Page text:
• Using delayed rendering add a small amount of overhead if the data is eventually needed. When using delay rendering, a window initially calls the SetClipboardData function with a NULL handle, and if the data is later needed, the window must respond to a window message and call the SetClipboardData function a second time with a handle to the rendered data, as described above. As a result, if the data is eventually needed, using delayed rendering adds the cost of processing a window message and calling the SetClipboardData function a second time. This cost is small but not zero. If an application only supports a single clipboard format, and if the data is always eventually requested, using delayed rendering just adds this small amount of overhead (the cost varies by hardware; an estimate is between 10 and 100 microseconds). However, if the data is small, the overhead of using delayed rendering may exceed the cost to render the data, which could defeat the purpose of using delayed rendering to improve performance. (In testing, for data that is already in its final form, the overhead of using delayed rendering consistently exceeded the cost to copy the data to the clipboard if the data was 100 KiB or less. This testing does not include the cost to render data, just to copy it once it is rendered.)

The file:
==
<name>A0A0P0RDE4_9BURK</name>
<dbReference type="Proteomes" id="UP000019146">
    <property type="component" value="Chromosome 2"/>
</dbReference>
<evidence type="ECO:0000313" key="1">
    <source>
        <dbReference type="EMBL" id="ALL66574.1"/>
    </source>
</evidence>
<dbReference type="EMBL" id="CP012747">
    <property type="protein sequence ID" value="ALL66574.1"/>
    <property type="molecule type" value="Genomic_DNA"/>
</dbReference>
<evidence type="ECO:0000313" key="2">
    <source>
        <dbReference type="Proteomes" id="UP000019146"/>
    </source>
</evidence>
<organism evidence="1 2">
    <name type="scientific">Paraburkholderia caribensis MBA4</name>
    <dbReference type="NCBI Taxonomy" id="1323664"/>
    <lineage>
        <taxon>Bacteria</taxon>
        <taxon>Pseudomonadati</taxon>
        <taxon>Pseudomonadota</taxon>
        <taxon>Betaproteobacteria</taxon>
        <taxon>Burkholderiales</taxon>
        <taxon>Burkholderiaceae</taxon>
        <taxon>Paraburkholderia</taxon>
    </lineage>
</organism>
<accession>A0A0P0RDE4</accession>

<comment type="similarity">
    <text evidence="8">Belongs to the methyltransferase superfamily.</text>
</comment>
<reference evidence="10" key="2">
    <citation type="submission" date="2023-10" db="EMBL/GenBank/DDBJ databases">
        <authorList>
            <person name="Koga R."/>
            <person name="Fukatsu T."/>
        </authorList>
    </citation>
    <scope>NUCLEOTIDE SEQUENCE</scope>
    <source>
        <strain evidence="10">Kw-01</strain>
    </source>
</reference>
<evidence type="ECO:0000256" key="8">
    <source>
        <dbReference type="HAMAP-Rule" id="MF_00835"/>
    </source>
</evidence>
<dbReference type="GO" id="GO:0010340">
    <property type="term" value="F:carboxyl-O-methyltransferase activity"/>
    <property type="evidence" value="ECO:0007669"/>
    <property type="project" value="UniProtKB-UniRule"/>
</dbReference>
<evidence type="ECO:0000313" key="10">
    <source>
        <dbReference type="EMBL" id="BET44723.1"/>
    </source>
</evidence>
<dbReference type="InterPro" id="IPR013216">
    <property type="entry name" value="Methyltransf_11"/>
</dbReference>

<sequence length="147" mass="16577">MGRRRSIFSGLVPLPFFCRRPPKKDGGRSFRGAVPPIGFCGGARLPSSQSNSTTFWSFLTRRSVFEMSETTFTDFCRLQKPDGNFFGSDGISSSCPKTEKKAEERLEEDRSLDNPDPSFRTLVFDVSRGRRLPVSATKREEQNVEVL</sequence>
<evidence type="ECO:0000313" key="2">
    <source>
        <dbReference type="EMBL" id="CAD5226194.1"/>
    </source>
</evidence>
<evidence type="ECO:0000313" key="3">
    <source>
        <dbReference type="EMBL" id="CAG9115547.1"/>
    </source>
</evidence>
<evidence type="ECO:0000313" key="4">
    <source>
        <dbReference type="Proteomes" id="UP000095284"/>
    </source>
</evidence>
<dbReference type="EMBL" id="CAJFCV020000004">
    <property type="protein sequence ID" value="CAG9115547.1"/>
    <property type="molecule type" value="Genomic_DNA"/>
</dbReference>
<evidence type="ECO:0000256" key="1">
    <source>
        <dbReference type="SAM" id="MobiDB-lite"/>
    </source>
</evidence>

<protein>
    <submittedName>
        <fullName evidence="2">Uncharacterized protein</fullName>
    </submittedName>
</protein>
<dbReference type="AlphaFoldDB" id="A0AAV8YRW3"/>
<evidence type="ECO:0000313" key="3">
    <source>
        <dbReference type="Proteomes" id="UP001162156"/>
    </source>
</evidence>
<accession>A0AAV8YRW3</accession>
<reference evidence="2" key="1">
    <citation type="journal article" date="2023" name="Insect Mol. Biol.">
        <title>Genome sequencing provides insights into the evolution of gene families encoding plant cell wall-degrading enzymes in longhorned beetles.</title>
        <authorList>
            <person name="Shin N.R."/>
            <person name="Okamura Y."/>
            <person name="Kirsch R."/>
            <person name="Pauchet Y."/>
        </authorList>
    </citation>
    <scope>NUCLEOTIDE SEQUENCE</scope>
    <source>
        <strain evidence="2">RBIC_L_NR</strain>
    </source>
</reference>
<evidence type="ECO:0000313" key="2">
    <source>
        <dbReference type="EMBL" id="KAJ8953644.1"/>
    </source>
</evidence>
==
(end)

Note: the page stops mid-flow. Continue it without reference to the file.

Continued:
• Delayed rendering is a net performance advantage if it saves more time than it adds in overhead. To determine the overhead of delayed rendering, measuring is best, but 10 to 100 microseconds is an estimate. To calculate the savings of using delayed rendering for each clipboard format, measure the cost to render the data in that format and determine how frequently that format is eventually requested (based on the window messages described above). Multiply the cost of rendering the data by the percentage of time that the data is not eventually requested (before the clipboard is emptied or its contents change) to determine the savings of delayed rendering for each clipboard format. Delayed rendering is a net performance advantage if the savings exceeds the overhead cost.
  • As a concrete guideline, for applications that only support a single clipboard format, such as text, where the data is not significantly expensive to render, consider placing the data directly on the clipboard if the size of the data is 4 KiB or less.

Memory and the Clipboard

A memory object that is to be placed on the clipboard should be allocated by using the GlobalAlloc function with the GMEM_MOVEABLE flag.

After a memory object is placed on the clipboard, ownership of that memory handle is transferred to the system. When the clipboard is emptied and the memory object has one of the following clipboard formats, the system frees the memory object by calling the specified function:

Function to free object Clipboard format
When the clipboard is emptied of a CF_OWNERDISPLAY object, the application itself must free the memory object.